Monday, March 12, 2007

SUM3 WEEK

Joyce Ellen Armond loves sappy love songs and face-eating monsters with equal enthusiasm. Her personal passion is melding the genres of romance and horror. From her home base in rural Pennsylvania, waiting for the zombie apocalypse, she edits the Speculative Romance Online website and newsletter.

You can read more of her short romantic speculative fiction at Quantum Kiss (www.quantumkiss.com) and her debut novel BONDS OF DARKNESS at Liquid Silver Books (www.liquidsilverbooks.com). You can visit her website at www.joyceellenarmond.com.

Armond's contribution to SUM3 is the contemporary paranormal....or is it an urban fantasy....or science fiction story entitled "Attraction of Otherness”, wherein the vampire legend is revised in a very extraterrestrial way. For the story behind this story, visit Joyce's note to readers here. For an excerpt click here.


A few people have commented on my vision of vampire in "Attraction of Otherness," employing descriptors like creative, new or different. Truth is, it isn't anything new at all. I just gathered interesting, otherwise unrelated items and tidbits and scrambled them together. That's why it feels new and different, and that's what creativity is. It's scrambling unrelated ideas into a personal vision.

Speculative fiction authors feel undue pressure to come up with "new" ideas. This fear of doing what's already been done haunted me for years. I hated to finish one project, because I feared I'd never have an idea good enough again. The books I loved would mock me: you'll never be this creative, give up, be an accountant!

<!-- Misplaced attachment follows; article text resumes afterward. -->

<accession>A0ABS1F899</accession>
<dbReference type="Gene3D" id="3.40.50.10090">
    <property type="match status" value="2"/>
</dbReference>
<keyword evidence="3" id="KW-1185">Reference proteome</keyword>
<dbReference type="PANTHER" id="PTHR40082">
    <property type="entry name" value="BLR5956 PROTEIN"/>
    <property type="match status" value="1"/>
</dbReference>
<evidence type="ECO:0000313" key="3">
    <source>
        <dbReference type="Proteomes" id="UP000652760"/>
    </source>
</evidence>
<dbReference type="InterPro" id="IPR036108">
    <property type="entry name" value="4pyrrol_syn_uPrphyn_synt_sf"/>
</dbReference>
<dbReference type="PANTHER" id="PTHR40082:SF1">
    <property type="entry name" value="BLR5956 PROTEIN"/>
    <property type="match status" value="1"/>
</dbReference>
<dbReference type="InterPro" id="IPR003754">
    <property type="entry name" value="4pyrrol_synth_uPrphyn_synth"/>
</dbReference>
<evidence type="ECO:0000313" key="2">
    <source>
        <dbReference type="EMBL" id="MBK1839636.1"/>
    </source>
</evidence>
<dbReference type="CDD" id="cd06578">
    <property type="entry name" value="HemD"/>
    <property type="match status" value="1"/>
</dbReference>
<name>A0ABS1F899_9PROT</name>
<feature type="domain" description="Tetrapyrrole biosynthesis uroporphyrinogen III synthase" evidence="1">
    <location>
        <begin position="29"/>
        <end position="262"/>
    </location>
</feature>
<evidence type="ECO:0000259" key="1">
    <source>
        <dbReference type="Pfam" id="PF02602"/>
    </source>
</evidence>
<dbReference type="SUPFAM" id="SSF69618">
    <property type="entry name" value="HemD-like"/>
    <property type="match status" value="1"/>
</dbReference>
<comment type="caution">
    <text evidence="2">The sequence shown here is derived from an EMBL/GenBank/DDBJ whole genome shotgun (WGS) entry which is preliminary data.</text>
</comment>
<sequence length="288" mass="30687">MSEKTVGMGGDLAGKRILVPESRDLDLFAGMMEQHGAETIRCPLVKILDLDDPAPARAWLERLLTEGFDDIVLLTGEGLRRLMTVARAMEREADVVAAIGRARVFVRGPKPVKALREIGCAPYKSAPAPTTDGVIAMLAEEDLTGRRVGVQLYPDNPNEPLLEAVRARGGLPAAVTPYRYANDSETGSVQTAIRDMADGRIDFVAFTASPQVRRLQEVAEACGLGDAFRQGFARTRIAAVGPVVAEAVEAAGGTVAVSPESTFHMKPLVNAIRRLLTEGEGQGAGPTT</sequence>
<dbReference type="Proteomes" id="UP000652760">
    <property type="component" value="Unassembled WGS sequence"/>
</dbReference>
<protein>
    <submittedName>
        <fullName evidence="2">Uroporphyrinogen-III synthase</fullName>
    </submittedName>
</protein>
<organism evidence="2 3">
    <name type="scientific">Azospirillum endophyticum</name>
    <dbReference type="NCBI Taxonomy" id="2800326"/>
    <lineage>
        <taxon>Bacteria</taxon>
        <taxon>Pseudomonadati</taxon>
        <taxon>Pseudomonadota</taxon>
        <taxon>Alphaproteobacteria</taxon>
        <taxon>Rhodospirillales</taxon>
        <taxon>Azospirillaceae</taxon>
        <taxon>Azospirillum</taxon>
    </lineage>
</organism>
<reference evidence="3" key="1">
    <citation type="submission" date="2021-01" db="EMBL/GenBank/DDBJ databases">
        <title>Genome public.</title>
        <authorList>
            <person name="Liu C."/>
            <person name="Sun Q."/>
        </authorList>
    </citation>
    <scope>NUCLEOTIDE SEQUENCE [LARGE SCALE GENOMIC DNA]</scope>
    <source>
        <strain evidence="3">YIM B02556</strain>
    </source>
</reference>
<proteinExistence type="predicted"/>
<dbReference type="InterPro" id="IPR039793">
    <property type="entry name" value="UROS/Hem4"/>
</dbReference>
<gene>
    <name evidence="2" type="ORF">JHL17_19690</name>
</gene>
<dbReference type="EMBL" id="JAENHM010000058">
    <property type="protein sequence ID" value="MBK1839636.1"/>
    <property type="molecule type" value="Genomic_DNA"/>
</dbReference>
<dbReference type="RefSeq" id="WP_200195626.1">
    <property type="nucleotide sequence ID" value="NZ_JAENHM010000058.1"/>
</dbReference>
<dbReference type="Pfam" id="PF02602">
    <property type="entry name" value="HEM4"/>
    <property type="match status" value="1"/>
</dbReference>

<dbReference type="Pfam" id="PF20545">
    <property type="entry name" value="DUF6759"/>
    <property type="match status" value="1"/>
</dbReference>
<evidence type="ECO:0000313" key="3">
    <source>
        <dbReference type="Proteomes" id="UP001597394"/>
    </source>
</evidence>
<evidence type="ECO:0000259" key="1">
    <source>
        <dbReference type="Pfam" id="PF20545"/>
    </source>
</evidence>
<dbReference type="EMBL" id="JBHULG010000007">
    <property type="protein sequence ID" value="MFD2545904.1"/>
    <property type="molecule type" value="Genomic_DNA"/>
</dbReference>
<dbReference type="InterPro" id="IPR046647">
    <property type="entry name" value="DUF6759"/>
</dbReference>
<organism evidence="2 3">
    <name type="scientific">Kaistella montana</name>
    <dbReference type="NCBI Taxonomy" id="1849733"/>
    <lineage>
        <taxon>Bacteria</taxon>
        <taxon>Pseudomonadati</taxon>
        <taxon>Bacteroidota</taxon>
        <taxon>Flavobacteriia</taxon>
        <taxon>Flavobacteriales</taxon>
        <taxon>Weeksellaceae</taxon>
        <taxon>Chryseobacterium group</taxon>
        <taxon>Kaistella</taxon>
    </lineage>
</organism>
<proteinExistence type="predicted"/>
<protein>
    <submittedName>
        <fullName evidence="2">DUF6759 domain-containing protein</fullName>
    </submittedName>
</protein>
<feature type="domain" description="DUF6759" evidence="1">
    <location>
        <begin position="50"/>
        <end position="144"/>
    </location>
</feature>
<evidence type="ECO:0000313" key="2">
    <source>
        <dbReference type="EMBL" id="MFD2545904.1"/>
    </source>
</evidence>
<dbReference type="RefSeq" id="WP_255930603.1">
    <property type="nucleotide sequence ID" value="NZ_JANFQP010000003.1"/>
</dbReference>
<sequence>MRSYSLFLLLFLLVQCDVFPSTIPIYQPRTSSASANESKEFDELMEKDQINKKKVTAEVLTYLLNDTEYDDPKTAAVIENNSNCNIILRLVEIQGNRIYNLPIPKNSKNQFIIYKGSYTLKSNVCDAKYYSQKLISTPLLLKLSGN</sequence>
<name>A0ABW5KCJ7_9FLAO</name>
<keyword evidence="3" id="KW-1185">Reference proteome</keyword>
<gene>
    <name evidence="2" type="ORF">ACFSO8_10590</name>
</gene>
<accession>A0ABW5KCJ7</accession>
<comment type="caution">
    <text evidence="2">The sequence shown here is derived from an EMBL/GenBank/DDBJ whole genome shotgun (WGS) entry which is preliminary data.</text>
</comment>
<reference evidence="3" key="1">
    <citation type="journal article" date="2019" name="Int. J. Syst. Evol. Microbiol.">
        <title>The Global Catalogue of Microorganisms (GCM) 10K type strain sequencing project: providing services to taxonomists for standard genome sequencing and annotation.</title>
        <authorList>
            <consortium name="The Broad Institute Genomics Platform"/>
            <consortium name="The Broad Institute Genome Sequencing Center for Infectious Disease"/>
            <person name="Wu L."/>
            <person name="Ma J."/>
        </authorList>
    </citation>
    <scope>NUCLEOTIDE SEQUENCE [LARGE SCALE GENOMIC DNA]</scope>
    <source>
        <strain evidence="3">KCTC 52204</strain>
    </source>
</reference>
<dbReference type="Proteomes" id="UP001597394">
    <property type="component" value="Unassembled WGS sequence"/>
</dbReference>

Now I know that such fears are just so much self-defeating bullshit. I don't have to experience a startlingly new Eureka moment, pulling an entirely new concept from the air like Athena out of Zeus's head. (It was Athena, right? Minerva? Athena? The chick with the owl. You get the point.)

Creativity isn't really creation, as in poof abracadabra from darkness comes light. Creativity is synergy: taking unrelated ideas and scrambling them into a personal vision. So all I need, to be creative, is to gather lots of interesting tidbits and facts and opinion and, well, stuff, and know my personal vision.

That's what the News 2 Use feature in the blog and newsletter is about: tidbit gathering. Idea grazing. In this instance, gluttony is a virtue. (Too bad it can't translate to potato chips.)

Knowing personal vision, that's a little more difficult. I fear that a large swath of humans on the planet today can't stand being alone in the room without the television on. How can they perform the introspective, sometimes creepy, sometimes humbling task of getting to know what makes them tick well enough to translate it into storytelling decisions? But…that feels like another blog topic.

In "Attraction of Otherness," I poured a vampire concept I read in a book about monster-hunting, the pervasive cultural conviction of a government alien cover-up, my constant creative coveting of the Clarice Starling-Hannibal Lechter relationship and erotic kissing into the idea blender. The resulting purée I poured through the cheesecloth of my personal vision (creepiness, suspense, distrust of authority, challenging relationships, and loving evil), and voila: a tasty vampire smoothie that feels new and different.

Do you fear hitting the bottom of your idea well? Then I pose two important questions. If you answer no to either or both, I'd suggest that's your problem(s).

Do you gather tidbits and graze ideas? If no, go to the Specrom website. On the News 2 Use page, I've compiled a buffet of links. Feed often.

Do you know your personal vision? If no, shut off American Idol (that shit will rot your brain, anyway) and shake hands with your expectations, your prejudices, your dreams and your dark sides.

I am of course a fan of your dark sides. Because that's my personal vision.

-Joyce Ellen Armond


SUM3 at Amazon

SUM3 at Fictionwise

SUM3 Website Extravaganza

1 comment:

Meankitty Says... said...

I don't think I saw the word SYNERGY in here more than once? What's up with that? :)